Between the proven advantages and disadvantages there lies a whole host of possible effects that are neither proven nor disproven. One of these effects that has received a lot of research lately is the pill’s effect on gut flora - many studies have showed that being on the pill negatively impacts the microbiome and is linked to irritable bowel syndrome, bloatedness and increased gut permeability (which itself leads to a variety of malabsorption and digestive issues).

An anecdotal effect of the pill is its effect on mood - and although it’s not one that’s often discussed, one of the most commonly cited reasons women stop taking the pill is because they begin to experience symptoms of depression.

And the big ticket conversation is around fertility. There are no studies that show long term use of the pill affects your fertility -- once you cease taking the pill, your fertility should theoretically be what it should be for your age, genes and lifestyle factors. However, naturopathically speaking, women who started the pill because their periods were irregular, will experience the same irregularity when they come off of it, and it can take months for ovulation to return to normal. For women who are having children later in life, this waiting game can be an extremely stressful and emotional experience. It’s also worth noting that if you are coming off of the pill to become pregnant, you should assess any nutritional deficiencies or irregularities that may be present in order to best fuel fertility.


It’s important to look at your health as a whole when determining whether the pill is right for you. For women who chose the pill to correct an abnormality, my opinion is that it can often come at the expense of ignoring the root of the imbalance, which will invariably come back to haunt you once you decide to come off the pill. Generally speaking, it does little more than mask the underlying issue. It’s also important to consider the dissociation the pill causes between women and their body’s natural flow and function. There is so much that can be done through nutrition, exercise and lifestyle choices that can drastically improve many of the issues surrounding hormonal imbalances. Whichever birth control you choose needs to be right for you -- and for some women that choice is the pill. But before making decisions about your body, it’s important to do the research, consider the pros and cons, your family history and your lifestyle in order to make an informed and supported decision. And remember, if you consider the pill your only option, that is no longer a choice at all.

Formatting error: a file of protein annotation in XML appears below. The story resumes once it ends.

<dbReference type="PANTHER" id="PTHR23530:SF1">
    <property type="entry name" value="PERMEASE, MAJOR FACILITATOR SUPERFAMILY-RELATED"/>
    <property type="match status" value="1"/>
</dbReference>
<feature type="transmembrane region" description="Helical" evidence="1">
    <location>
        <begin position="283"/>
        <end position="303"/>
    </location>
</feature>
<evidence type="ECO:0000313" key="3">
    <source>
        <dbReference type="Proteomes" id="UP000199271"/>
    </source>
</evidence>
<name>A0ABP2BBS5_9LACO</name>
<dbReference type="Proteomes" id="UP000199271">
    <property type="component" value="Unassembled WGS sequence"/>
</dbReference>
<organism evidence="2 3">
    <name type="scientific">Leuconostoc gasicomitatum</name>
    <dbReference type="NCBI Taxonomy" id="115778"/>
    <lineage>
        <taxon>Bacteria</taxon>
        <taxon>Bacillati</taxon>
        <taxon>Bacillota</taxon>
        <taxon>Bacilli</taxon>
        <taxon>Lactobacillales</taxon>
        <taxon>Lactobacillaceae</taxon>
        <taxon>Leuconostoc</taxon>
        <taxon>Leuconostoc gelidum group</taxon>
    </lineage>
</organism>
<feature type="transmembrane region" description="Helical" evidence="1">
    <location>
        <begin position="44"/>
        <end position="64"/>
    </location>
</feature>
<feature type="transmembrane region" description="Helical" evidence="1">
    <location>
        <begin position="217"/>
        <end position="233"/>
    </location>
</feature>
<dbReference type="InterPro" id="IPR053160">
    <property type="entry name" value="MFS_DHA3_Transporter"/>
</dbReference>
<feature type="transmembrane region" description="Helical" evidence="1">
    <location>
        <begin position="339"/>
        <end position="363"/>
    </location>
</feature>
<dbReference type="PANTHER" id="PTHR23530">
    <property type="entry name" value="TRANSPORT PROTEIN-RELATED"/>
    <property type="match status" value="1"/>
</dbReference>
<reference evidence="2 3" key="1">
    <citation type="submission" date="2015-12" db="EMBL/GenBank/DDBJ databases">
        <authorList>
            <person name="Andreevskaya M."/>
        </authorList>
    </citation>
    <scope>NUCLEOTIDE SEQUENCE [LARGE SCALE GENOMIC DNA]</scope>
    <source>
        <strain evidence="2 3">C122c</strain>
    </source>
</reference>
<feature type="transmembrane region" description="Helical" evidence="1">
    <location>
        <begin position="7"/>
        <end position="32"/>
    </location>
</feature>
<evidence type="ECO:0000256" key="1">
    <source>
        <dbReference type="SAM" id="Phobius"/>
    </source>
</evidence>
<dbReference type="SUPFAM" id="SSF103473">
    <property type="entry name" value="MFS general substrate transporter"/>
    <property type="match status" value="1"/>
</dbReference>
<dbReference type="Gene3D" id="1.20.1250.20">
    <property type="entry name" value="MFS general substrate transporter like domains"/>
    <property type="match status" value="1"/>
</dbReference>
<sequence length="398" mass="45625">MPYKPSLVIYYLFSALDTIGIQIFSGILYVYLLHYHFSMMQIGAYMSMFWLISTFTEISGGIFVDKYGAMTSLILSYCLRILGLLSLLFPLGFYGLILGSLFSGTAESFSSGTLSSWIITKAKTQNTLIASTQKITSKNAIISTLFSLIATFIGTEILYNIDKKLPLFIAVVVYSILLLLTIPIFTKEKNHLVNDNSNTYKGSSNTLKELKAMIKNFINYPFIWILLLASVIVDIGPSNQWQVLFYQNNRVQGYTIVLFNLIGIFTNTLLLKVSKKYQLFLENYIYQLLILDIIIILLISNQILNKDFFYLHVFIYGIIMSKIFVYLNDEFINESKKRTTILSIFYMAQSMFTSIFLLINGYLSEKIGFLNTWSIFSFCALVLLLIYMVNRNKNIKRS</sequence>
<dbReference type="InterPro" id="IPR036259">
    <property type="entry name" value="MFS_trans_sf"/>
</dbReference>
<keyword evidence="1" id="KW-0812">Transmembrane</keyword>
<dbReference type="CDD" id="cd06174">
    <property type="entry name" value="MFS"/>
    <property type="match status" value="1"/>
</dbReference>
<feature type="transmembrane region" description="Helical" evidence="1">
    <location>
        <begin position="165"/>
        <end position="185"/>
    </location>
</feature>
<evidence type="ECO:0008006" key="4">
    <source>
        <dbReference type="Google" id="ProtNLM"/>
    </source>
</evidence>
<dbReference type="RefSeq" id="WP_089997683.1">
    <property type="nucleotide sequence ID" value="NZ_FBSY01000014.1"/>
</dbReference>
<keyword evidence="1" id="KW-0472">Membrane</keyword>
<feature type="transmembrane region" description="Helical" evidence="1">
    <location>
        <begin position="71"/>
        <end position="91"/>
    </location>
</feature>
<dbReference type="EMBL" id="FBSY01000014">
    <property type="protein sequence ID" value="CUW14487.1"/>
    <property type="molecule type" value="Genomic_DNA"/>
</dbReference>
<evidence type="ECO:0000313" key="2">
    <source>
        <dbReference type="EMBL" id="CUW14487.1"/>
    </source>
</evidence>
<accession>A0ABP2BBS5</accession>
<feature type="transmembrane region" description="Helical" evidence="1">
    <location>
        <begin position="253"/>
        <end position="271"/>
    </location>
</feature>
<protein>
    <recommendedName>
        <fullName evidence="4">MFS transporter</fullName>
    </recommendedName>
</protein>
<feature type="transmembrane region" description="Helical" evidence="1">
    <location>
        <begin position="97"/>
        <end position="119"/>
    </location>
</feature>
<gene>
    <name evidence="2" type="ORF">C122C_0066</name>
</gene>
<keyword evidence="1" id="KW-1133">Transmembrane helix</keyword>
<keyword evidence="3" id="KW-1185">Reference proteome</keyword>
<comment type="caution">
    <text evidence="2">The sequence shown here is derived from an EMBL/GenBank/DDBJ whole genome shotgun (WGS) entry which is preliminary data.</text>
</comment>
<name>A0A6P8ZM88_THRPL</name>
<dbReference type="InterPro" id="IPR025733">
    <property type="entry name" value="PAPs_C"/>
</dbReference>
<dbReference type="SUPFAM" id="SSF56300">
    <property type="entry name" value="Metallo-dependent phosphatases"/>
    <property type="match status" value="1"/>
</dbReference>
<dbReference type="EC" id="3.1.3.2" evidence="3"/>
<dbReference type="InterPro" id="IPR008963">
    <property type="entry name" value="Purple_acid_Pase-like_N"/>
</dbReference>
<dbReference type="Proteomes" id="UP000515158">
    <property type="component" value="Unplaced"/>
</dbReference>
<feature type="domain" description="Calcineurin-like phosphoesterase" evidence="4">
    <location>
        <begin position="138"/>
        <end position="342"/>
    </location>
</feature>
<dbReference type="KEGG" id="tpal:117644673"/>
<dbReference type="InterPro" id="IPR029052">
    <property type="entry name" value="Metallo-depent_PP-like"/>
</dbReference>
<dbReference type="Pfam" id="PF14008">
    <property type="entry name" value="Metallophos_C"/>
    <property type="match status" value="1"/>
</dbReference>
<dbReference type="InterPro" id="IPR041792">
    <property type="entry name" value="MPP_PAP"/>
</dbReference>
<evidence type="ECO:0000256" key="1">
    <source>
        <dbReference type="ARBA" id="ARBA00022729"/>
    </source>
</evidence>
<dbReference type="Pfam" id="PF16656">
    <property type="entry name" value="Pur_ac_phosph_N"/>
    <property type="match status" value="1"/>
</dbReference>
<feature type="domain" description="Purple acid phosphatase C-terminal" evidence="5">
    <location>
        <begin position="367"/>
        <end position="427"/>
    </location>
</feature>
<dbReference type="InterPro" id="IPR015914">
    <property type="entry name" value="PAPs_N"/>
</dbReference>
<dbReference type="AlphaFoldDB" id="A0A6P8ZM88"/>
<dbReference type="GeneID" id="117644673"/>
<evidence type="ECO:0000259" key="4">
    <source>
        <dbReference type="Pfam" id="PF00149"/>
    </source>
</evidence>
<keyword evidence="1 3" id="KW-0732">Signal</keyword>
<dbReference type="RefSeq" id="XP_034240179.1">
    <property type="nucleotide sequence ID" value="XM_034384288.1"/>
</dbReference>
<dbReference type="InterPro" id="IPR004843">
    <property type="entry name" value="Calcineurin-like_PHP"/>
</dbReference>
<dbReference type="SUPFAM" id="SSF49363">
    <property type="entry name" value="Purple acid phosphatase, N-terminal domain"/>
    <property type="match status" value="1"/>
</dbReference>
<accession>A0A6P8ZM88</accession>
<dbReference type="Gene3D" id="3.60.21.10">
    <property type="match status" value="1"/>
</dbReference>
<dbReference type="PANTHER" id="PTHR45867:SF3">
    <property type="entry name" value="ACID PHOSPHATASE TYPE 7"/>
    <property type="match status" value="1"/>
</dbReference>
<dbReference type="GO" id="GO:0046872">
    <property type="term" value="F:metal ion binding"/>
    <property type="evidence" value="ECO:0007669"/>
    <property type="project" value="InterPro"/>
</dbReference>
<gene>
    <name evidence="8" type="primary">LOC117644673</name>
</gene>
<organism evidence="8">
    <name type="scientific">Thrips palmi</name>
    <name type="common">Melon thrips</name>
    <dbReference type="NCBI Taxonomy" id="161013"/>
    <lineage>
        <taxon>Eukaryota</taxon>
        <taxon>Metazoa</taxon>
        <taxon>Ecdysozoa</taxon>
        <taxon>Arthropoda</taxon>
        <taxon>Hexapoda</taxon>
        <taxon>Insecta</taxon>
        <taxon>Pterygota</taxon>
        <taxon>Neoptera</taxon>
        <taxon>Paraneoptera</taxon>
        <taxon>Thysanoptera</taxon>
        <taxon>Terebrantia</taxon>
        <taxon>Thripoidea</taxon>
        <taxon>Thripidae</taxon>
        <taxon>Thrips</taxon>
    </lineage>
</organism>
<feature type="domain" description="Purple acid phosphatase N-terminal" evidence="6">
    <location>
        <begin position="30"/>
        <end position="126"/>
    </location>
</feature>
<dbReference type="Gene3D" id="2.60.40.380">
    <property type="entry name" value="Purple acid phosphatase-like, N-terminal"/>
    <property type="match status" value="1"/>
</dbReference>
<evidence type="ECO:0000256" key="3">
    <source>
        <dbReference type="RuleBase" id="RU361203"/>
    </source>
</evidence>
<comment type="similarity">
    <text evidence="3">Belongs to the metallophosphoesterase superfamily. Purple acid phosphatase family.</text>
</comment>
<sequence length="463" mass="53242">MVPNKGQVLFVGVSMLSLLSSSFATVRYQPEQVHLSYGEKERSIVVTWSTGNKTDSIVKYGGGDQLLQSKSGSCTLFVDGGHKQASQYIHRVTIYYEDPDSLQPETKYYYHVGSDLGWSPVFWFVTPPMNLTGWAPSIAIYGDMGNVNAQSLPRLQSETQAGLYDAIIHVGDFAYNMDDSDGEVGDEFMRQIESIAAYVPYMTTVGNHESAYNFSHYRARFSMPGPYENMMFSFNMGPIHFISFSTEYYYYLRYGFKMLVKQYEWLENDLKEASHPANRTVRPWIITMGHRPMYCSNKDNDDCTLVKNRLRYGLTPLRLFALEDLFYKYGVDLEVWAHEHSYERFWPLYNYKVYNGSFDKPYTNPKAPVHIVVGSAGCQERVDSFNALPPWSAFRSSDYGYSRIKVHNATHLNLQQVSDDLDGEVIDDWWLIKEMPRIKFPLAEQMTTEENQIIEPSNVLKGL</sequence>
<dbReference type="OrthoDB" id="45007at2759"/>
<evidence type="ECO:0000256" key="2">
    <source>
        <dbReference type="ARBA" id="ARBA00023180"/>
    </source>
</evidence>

Dr Briscoe shares that the pill is completely unsuitable for women who are:

  • currently suffering with breast cancer or who are within 5 years of recovery
  • breast-feeding
  • over 35 and smoke

And she would not recommend it for those who:

  • suffer from migraines with aura
  • have high blood pressure
  • have a history of blood clots in the legs, lungs, or have someone in their immediate family who experienced a blood clot under the age of 45
  • are at risk of heart disease (defined as one or more risk factors including obesity, high blood pressure, smoking, diabetes, and over the age of 50)
  • have liver disease
  • take medications where in which the pill is contraindicated